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11/19/2012
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Nintendo Wii U Adds Video Chat

Embedded technology from Vidyo lets Wii owners conduct videoconferences, watch TV with remote users, and eventually play games with embedded video.

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Nintendo's new Wii U video game system, which went on sale this weekend, is shipping with technology licensed from Vidyo to enable video chat, social TV, and an application programming interface that will allow game developers to incorporate video interaction.

The Wii U is getting mixed reviews so far, partly because the initial release of the device is missing some of the associated TV services Nintendo has been promising. At the same time, reviewers are pointing to the addition of the GamePad remote as one of the most significant innovations because it's essentially a small tablet with its own 6.2-inch touchscreen. The same video feed can be displayed on both the big screen and the handheld, but it's also possible to watch a TV program while conducting a video chat on the handheld.

Vidyo is a videoconferencing technology player that brags about its efficient use of network bandwidth and its software-based approach, which makes its technology relatively easy to embed in other applications, cloud services, and now consumer products. Vidyo also provides some of the enabling technology for Google Hangouts.

Ofer Shapiro, CEO and co-founder at Vidyo, said he was excited to see his company's technology reach "close to ubiquitous endpoints in homes." Although the underlying technology is the same, at least initially Wii U users wouldn't be able to connect to a Google Hangout or a corporate video conference. However, as a low-cost videoconferencing device the Wii U could conceivably have a future in the small-to-midsize business market, "if that's what people wanted," and could certainly be a vehicle for video-based services such as tutoring or distance learning, he said.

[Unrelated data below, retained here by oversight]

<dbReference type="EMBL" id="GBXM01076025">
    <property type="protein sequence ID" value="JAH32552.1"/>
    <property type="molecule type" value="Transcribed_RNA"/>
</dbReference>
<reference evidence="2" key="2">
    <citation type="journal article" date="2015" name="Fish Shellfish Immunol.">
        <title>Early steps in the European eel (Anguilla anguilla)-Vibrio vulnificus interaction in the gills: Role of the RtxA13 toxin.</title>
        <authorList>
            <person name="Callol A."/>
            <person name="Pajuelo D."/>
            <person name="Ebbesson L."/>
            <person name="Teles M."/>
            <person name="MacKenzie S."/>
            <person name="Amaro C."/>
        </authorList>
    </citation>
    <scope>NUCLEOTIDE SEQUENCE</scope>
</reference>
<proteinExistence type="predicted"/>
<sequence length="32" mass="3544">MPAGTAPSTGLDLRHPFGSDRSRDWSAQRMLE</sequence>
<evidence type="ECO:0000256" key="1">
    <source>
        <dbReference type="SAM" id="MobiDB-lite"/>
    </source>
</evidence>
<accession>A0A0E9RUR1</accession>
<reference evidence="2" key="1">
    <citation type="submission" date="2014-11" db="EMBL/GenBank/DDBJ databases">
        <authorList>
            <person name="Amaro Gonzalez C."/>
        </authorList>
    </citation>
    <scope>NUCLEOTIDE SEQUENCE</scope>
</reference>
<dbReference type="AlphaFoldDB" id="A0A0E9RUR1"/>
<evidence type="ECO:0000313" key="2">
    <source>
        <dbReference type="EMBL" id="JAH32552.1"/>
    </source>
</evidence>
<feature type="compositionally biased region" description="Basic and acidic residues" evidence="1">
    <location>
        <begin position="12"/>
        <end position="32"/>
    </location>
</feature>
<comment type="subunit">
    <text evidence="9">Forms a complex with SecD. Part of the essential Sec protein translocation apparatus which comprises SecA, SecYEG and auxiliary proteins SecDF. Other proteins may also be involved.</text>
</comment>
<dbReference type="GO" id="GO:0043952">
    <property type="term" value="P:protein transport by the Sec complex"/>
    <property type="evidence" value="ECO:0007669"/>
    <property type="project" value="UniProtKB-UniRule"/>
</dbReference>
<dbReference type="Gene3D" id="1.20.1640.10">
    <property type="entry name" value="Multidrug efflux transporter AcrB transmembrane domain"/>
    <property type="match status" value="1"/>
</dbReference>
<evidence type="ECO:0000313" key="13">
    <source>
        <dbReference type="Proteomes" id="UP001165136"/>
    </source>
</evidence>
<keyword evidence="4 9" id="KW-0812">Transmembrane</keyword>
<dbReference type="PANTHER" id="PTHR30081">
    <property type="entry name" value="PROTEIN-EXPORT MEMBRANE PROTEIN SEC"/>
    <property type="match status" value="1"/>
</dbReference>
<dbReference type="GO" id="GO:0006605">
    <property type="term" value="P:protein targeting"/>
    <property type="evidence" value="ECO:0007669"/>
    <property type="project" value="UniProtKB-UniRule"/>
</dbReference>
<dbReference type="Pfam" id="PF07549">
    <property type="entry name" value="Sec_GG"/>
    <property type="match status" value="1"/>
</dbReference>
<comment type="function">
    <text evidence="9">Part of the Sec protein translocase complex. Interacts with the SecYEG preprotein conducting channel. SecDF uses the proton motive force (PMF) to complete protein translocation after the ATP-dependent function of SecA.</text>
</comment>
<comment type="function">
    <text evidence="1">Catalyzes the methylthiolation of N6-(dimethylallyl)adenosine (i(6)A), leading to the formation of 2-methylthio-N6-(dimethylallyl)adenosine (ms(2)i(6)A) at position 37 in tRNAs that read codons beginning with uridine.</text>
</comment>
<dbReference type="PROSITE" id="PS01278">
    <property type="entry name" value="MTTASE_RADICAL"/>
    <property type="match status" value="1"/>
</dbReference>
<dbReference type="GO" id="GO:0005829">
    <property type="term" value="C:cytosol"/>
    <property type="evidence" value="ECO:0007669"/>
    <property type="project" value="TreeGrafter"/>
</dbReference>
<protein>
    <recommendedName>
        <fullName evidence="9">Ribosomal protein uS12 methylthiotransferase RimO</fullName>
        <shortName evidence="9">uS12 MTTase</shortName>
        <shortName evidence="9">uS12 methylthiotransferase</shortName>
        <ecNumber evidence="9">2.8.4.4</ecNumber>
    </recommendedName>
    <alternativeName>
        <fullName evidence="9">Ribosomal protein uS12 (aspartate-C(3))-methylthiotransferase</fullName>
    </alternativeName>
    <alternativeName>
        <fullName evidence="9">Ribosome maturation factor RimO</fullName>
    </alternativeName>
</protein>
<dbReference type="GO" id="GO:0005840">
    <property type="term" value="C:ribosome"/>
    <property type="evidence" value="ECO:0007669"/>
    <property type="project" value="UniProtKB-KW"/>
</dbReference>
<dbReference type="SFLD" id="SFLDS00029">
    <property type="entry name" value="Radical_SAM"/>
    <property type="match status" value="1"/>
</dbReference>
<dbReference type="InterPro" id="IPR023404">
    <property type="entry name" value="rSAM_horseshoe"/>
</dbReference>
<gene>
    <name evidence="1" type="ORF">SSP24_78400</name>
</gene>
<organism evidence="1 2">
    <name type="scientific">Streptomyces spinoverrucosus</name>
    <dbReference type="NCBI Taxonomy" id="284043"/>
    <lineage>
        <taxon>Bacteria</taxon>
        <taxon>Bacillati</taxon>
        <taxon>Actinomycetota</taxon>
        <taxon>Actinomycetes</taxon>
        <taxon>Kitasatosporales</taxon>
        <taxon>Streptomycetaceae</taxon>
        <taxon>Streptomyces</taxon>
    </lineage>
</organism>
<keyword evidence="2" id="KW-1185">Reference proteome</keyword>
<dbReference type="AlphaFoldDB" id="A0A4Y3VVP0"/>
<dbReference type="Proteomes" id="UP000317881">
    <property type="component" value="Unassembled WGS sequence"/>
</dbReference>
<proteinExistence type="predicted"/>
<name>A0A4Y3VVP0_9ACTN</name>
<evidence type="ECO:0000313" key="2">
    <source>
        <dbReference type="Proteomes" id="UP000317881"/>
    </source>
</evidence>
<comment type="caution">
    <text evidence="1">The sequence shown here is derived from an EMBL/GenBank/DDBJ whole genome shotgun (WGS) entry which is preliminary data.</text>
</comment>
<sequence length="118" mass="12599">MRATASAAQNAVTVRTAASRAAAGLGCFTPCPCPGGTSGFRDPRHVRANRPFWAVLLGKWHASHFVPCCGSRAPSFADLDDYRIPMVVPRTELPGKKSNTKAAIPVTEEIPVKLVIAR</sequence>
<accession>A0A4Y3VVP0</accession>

The Nintendo Wii U can display video on the TV screen, a handheld controller, or both.

Nintendo's video chat service is initially a point-to-point one, suitable for allowing family members at two locations to converse through their TVs. In the next phase, Nintendo intends to allow video connections between three locations and also support connections to mobile devices, Ofer said. "The initial application is communication, but with the APIs we also expect social gaming to play a role," he said.

In a prepared statement, Genyo Takeda, general manager of the Integrated Research & Development Division at Nintendo Co. Ltd., praised Vidyo for providing "a video solution that adapts to changing network conditions while being easy for consumers to use from the comfort of their living rooms."

Follow David F. Carr on Twitter @davidfcarr. The BrainYard is @thebyard and facebook.com/thebyard

Social media make the customer more powerful than ever. Here's how to listen and react. Also in the new, all-digital The Customer Really Comes First issue of The BrainYard: The right tools can help smooth over the rough edges in your social business architecture. (Free registration required.)

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PJS880
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PJS880,
User Rank: Apprentice
12/2/2012 | 7:13:05 PM
re: Nintendo Wii U Adds Video Chat
Great addition the meeting deck platform, why not have your company meeting on your Wii? The author makes some valid points, costs of video conferencing systems for businesses are quite high. The new Wii goes for price ranging from $300-$500, in all the ads I was reading, that is a small cost to collaborate meetings into your business. I also like that you have the small screen on the hand held that allows you to be semi-mobile in your workspace during meetings.

Paul Sprague
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